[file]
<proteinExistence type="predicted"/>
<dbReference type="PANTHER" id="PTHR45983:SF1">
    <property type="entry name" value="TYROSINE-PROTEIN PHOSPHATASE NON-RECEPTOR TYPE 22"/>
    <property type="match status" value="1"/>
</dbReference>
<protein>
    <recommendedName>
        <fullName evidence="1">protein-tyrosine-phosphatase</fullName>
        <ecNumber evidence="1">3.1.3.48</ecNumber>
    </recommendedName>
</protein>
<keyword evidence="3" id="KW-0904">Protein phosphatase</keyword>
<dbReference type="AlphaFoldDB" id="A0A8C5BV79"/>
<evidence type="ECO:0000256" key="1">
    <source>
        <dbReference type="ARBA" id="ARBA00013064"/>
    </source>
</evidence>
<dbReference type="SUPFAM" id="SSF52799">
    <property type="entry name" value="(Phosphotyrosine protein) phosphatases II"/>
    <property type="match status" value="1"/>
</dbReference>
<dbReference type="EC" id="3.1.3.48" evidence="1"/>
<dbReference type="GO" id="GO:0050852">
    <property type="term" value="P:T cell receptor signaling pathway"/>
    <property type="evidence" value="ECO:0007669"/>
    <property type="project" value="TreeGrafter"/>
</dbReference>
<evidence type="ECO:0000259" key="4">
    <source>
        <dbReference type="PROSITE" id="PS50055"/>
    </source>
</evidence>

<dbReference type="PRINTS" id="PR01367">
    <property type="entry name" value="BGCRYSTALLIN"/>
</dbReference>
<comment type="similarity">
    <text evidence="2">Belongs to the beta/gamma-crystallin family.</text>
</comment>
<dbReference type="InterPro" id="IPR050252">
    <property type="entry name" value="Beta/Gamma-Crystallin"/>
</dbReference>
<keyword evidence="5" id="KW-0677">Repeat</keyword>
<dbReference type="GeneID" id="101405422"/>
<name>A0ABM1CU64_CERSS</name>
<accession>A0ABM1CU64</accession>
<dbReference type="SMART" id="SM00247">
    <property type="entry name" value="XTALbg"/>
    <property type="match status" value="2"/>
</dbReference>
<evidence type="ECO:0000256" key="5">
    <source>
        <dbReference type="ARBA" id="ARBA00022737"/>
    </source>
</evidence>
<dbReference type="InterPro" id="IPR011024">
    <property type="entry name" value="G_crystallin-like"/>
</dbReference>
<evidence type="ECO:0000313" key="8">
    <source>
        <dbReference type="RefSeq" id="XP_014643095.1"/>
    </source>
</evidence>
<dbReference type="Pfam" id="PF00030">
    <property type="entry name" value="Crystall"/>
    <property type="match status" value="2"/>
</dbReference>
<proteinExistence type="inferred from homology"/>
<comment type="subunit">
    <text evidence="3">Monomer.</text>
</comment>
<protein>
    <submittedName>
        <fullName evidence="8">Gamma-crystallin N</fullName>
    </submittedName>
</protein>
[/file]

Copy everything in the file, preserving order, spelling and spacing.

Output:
<proteinExistence type="predicted"/>
<dbReference type="PANTHER" id="PTHR45983:SF1">
    <property type="entry name" value="TYROSINE-PROTEIN PHOSPHATASE NON-RECEPTOR TYPE 22"/>
    <property type="match status" value="1"/>
</dbReference>
<protein>
    <recommendedName>
        <fullName evidence="1">protein-tyrosine-phosphatase</fullName>
        <ecNumber evidence="1">3.1.3.48</ecNumber>
    </recommendedName>
</protein>
<keyword evidence="3" id="KW-0904">Protein phosphatase</keyword>
<dbReference type="AlphaFoldDB" id="A0A8C5BV79"/>
<evidence type="ECO:0000256" key="1">
    <source>
        <dbReference type="ARBA" id="ARBA00013064"/>
    </source>
</evidence>
<dbReference type="SUPFAM" id="SSF52799">
    <property type="entry name" value="(Phosphotyrosine protein) phosphatases II"/>
    <property type="match status" value="1"/>
</dbReference>
<dbReference type="EC" id="3.1.3.48" evidence="1"/>
<dbReference type="GO" id="GO:0050852">
    <property type="term" value="P:T cell receptor signaling pathway"/>
    <property type="evidence" value="ECO:0007669"/>
    <property type="project" value="TreeGrafter"/>
</dbReference>
<evidence type="ECO:0000259" key="4">
    <source>
        <dbReference type="PROSITE" id="PS50055"/>
    </source>
</evidence>

<dbReference type="PRINTS" id="PR01367">
    <property type="entry name" value="BGCRYSTALLIN"/>
</dbReference>
<comment type="similarity">
    <text evidence="2">Belongs to the beta/gamma-crystallin family.</text>
</comment>
<dbReference type="InterPro" id="IPR050252">
    <property type="entry name" value="Beta/Gamma-Crystallin"/>
</dbReference>
<keyword evidence="5" id="KW-0677">Repeat</keyword>
<dbReference type="GeneID" id="101405422"/>
<name>A0ABM1CU64_CERSS</name>
<accession>A0ABM1CU64</accession>
<dbReference type="SMART" id="SM00247">
    <property type="entry name" value="XTALbg"/>
    <property type="match status" value="2"/>
</dbReference>
<evidence type="ECO:0000256" key="5">
    <source>
        <dbReference type="ARBA" id="ARBA00022737"/>
    </source>
</evidence>
<dbReference type="InterPro" id="IPR011024">
    <property type="entry name" value="G_crystallin-like"/>
</dbReference>
<evidence type="ECO:0000313" key="8">
    <source>
        <dbReference type="RefSeq" id="XP_014643095.1"/>
    </source>
</evidence>
<dbReference type="Pfam" id="PF00030">
    <property type="entry name" value="Crystall"/>
    <property type="match status" value="2"/>
</dbReference>
<proteinExistence type="inferred from homology"/>
<comment type="subunit">
    <text evidence="3">Monomer.</text>
</comment>
<protein>
    <submittedName>
        <fullName evidence="8">Gamma-crystallin N</fullName>
    </submittedName>
</protein>